Veteran reporter Ralph Cipriano (seen in the below photo) at BigTrial.net asks Philadelphia Mayor Kenney (seen in the above photo) ten tough question that he says the Philadelphia Inquirer would never ask (but ought to).
A big problem in this town is that Mayor Jim Kenney, District Attorney Larry Krasner, and the reporters and editors at The Philadelphia Inquirer are all card-carrying Progressive Democrats who share the same values, think the same thoughts, and drink the same Kool-Aid.
And one of the first rules of being a Progressive "journalist" and social justice warrior is that you don't embarrass or hold accountable a public official who happens to be a fellow Progressive Democrat down with the cause.
So in that spirit, Big Trial, which is barred from attending Mayor Kenney's virtual press conferences, and is typically stiffed by the mayor's press office whenever it asks a question that the administration doesn't want to answer, is going to publicly post 10 tough questions for our mayor.
These are questions that the Inquirer would never ask, and some of these questions Kenney's flacks so far have repeatedly refused to answer. But nevertheless these are 10 questions that demand answers.
Question 1. The week before the start of the George Floyd protests, the Police Department knew that massive crowds of protesters were headed their way, plus plenty of outside agitators who were ready to rumble.
So why was the rookie police commissioner, the police department, and the entire Kenney administration caught flat-footed? Why were Kenney and Outlaw and Managing Director Brian Abernathy completely unprepared for the chaos, rioting, looting and arson fires that ensued?
The mayor and police commissioner have announced the hiring of a private consultant to review the police department's response to the riots, especially questions about the cops' use of force. But the battle was lost before the protesters ever came to town.
What we're really dealing with here is a complete failure of leadership on the part of Mayor Kenney and his hand-picked rookie police commissioner, Danielle Outlaw to come up with a tactical plan to protect the city from an invading army of protesters and criminals.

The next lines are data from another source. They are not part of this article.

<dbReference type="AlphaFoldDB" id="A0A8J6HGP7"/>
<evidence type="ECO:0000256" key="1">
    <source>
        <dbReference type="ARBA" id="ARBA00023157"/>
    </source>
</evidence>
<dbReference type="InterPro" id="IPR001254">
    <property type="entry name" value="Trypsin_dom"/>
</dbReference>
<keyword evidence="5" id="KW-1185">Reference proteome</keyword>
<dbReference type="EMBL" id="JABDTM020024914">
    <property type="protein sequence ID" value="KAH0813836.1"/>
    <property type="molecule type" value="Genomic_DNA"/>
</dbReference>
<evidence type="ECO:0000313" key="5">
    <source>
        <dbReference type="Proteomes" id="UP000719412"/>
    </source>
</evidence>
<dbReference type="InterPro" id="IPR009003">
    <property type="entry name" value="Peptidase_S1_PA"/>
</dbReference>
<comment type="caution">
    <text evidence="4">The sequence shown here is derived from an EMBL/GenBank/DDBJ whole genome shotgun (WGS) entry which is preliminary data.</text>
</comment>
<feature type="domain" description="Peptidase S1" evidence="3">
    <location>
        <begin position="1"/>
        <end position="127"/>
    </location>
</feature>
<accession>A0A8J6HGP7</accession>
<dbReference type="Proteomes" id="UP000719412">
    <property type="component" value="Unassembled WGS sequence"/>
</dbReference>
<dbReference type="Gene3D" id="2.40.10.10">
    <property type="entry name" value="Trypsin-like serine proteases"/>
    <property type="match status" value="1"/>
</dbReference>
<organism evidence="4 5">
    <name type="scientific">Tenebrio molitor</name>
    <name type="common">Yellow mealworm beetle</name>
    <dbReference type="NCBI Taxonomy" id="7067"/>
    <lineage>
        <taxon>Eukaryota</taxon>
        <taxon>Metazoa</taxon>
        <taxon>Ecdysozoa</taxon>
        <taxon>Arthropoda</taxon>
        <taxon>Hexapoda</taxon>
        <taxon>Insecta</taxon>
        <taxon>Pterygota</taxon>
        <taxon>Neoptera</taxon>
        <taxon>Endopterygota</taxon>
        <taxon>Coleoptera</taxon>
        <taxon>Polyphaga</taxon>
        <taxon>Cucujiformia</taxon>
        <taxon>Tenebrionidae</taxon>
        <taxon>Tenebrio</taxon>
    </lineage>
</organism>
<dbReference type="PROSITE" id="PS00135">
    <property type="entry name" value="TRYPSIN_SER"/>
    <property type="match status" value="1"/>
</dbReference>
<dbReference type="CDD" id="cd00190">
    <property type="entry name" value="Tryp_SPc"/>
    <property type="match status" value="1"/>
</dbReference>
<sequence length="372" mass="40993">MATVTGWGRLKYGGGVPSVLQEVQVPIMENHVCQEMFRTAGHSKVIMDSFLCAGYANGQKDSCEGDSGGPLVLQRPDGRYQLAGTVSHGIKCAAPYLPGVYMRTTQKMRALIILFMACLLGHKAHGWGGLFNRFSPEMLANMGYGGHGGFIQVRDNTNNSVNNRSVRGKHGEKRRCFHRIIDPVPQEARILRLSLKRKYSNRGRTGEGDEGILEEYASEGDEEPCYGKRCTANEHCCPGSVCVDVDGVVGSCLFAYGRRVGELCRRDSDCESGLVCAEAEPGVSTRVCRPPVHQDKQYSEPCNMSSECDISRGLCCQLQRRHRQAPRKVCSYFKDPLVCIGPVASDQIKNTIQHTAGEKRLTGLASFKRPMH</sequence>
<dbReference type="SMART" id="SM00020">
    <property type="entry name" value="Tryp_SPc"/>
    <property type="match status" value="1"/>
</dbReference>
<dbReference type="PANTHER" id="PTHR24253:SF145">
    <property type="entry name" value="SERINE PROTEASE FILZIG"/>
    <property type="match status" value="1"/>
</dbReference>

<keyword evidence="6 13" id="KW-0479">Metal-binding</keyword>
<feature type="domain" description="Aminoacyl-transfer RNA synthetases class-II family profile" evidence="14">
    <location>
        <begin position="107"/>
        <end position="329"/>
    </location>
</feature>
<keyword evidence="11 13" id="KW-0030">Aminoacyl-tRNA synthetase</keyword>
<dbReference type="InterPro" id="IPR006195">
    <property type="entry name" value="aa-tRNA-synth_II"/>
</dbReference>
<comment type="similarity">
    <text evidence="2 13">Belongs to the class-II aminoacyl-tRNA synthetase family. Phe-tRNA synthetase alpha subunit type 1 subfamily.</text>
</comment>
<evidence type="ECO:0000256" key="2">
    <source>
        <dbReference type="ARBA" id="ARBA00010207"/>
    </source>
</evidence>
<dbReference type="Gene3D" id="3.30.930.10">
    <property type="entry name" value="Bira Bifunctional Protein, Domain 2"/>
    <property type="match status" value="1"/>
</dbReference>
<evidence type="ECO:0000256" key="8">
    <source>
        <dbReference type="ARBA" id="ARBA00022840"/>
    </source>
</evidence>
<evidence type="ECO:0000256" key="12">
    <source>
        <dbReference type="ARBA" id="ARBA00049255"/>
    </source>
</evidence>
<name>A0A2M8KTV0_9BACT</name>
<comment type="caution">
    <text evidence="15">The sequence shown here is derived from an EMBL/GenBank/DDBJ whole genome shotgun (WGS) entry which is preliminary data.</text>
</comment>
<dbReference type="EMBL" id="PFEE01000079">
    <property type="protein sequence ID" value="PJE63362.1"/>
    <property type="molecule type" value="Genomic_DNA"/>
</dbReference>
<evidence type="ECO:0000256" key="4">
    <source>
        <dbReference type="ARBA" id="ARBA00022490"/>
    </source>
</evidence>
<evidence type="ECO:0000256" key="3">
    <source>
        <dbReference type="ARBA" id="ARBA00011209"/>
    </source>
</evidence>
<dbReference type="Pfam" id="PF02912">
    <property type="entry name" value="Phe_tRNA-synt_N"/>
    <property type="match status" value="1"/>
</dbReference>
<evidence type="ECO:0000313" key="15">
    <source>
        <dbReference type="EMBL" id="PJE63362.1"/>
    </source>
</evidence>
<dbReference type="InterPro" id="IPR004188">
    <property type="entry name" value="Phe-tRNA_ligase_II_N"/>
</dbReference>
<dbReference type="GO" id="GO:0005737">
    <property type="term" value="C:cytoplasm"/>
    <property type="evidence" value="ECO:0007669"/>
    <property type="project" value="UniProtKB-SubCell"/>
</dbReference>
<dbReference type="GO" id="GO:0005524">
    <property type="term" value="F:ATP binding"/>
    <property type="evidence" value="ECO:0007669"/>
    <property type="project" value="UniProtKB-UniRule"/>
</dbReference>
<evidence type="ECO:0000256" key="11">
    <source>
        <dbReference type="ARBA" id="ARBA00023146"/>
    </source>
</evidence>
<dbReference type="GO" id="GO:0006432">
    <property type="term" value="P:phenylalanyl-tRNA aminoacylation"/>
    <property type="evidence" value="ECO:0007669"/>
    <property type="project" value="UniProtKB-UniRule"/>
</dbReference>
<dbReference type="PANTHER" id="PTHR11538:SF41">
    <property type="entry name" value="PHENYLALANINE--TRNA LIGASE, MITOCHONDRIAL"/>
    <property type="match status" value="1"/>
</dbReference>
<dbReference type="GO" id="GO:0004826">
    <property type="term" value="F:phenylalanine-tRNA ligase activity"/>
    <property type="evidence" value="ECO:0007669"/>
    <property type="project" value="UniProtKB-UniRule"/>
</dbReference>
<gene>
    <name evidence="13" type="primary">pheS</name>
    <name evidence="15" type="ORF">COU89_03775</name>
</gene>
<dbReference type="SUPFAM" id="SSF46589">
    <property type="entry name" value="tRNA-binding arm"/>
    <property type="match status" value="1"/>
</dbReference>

Mayor Kenney, isn't this charade of hiring an outside consultant to second-guess the police response to the riots, and especially the focus on the so-called use of excessive force, just a diversionary tactic to get around the real issue, which namely is your complete failure as a leader?
Question 2. While the "protesters" were looting stores with abandon, setting arson fires and blowing up ATMs all over town, typically with no police officers in sight to protect citizens or property, why was the Kenney administration secretly tying up some 48 plainclothes detectives with 24/7 private security details for top city officials?
For at least 11 straight days during the riots, those private security details were parked 24/7 outside the homes of officials such as the managing director and the health commissioner, 16 of 17 City Council members, as well as the mayor's fiancee.
The mayor, of course, was already protected by a 24/7 security detail that included a lieutenant, a sergeant and ten police officers who chauffeur the mayor around in brand new Chevy Tahoe. The D.A. also has his own private security detail of three officers who drive him around in a Ford Expedition.
But on top of those details, the Kenney administration during the rioting also provided private security details for Kenney's girlfriend and the top city officials listed above.
Isn't this a double standard? One set of rules for the people on top of the City Hall pay scale, and their significant others, and another set of rules for the rest of us, who were left to fend for ourselves?
Does anyone see a problem with a mayor who's whacking the police budget, but has no problem using the cops to guard his top officials and their families, and the mayor's girlfriend, with private24/7 security details?
So it's time for the mayor to fess up on the private security details. We need a full list of who got them and why, and what was the cost.
You can read the rest of the questions via the below link:
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